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  • Writer's pictureSarah Rivera

A Different Time Zone

Ever since high school, I've had a job (well, most of the time). I've done fast food, reception, admin, client services, etc. Speed was always appreciated in these positions. I learned to serve customers and clients quickly so they didn't become impatient. My bosses usually wanted things done yesterday and I put effort into meeting their demands. That was the job.

To say it was stressful would be an understatement. I'm not a high energy person and it took a lot of focus and effort to keep up. Eventually, I began developing anxiety, my hair began to fall out and I dreaded going into the office.

I ignored it and kept going. I valued being useful. If I wasn't useful, then I wasn't valuable. Looking back, I can see how twisted that sounds, but it was a very real driving force for me. So I kept losing hair, I kept pulling myself up by my bootstraps and I pushed forward.

Horses were my escape. When I could, I would take lessons, and I volunteered at a rescue. Just being around them made my crazy brain stop and all that existed was the moment. There is something calming and purposeful about just grooming a horse. My anxiety settles, my mind clears and my body relaxes. Yes, I talk to my horse. She keeps my secrets.

About three years ago, I discovered a different kind of horsemanship called "at liberty". There were no ropes, no saddles, and no round pens. I was curious and reached out to a local barn to give it a try. It was a game changer. Up to that point, all my horsemanship had been focused on riding and getting a desired response from my horse. This was completely different. My horse was given the space to say "no".

When a horse says "no" it forces us as the human to re-evaluate the relationship. Horse are honest and have their own reasoning. Instead of making him see things my way, I really had to listen to see things his way. That took work. It also took a lot of time.

Horses are experts at reading energy and body language. Whenever I would try to rush the connection or task, I lost the horse. My mind was so use to going a million miles an hour to keep up with my daily life, that I struggled with slowing down and adjusting to "horse time".

Horses don't live by clocks. That's a purely human thing. They have their own time to do things and their own way of building connections and relationships. Honestly, it can feel like watching paint dry and the only way I've found to be successful at it is to just embrace it. But when a horse looks at you and says "yes" it's an incredible feeling. This large creature has decided to trust and partner with you. He can walk away at any time and there isn't anything keeping him there except the connection and relationship you've built. It's exhilarating.

When I go to the barn to work my horse, I don't look at the clock. Mercy doesn't have one in her world. What she does have is a sense of connection. In the arena, it's just the two of us and we have our own routine and rhythm. I push everything out of my mind and focus on walking slow. Breathing slow. Moving slow. It is in these moments that we find our greatest connection. As I stop moving at my speed and sync with my horse, it opens the conversation between us. We work "at liberty", Mercy has a few good rolls, I groom her and sometimes we just hang out together.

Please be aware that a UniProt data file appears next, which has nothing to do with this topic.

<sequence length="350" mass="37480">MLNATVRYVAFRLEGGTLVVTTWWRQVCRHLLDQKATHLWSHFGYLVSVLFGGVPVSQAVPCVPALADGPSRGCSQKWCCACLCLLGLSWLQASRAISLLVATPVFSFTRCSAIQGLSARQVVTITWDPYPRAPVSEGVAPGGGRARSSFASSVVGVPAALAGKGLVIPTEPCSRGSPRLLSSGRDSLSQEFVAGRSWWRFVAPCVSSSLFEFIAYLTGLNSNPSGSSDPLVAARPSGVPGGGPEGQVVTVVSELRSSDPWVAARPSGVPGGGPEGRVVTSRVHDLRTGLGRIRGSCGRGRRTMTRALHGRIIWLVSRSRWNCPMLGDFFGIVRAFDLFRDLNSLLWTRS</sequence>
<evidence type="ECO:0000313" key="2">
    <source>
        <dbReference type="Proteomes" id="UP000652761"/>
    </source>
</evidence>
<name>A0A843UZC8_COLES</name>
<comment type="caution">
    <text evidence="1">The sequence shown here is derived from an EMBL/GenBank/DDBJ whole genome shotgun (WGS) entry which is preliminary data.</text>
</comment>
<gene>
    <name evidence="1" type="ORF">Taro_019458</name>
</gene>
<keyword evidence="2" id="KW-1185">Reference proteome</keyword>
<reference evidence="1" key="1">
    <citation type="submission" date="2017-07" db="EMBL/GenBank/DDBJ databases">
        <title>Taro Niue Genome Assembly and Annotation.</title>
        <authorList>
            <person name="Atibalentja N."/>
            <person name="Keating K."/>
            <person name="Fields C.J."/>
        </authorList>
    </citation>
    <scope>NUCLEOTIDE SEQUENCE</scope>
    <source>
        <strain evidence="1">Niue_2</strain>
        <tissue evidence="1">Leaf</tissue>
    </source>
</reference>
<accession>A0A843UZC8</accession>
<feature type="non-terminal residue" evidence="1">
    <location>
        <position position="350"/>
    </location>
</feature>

We didn't start this way. In the beginning, we started at opposite sides of the pasture. She had no reason to trust me and I had to work to earn that. If you've ever had a thoroughbred mare, you know that they have their own opinions and aren't easily swayed. Mercy made me work for every inch of ground I gained. There were times when it felt like one step forward and two steps back.

Today, we've both changed. I've figured out that there are just some things Mercy won't change her mind about, but I've also earned her friendship. She helps keep me centered and lets me know when I've made a mistake in our connection. Mercy requires me to be honest and grounded. If I lose either of those, our partnership doesn't function smoothly. It's a hard balance, but I've been getting better at it over time. I still have a long way to go, but we're in this together. In a way, we need each other. The only way our relationship works is on the ground, eye to eye in a fluid conversation of trust and boundaries.

I find that Mercy has an incredible ability to forgive my mistakes. I imagine she rolls her eyes at me quite a bit. But through it all, she knows I'm her person. She accepts my flaws and I accept hers.

This rescue horse has an uncanny way of pinpointing what is happening in her human students. I've had clients laugh, cry, and have personal realizations that had a deep impact. Mercy truly is the life coach in the arena and I'm still learning just how insightful she really is. Together, we do amazing things that are bigger than both of us, all because we choose to connect with each other.

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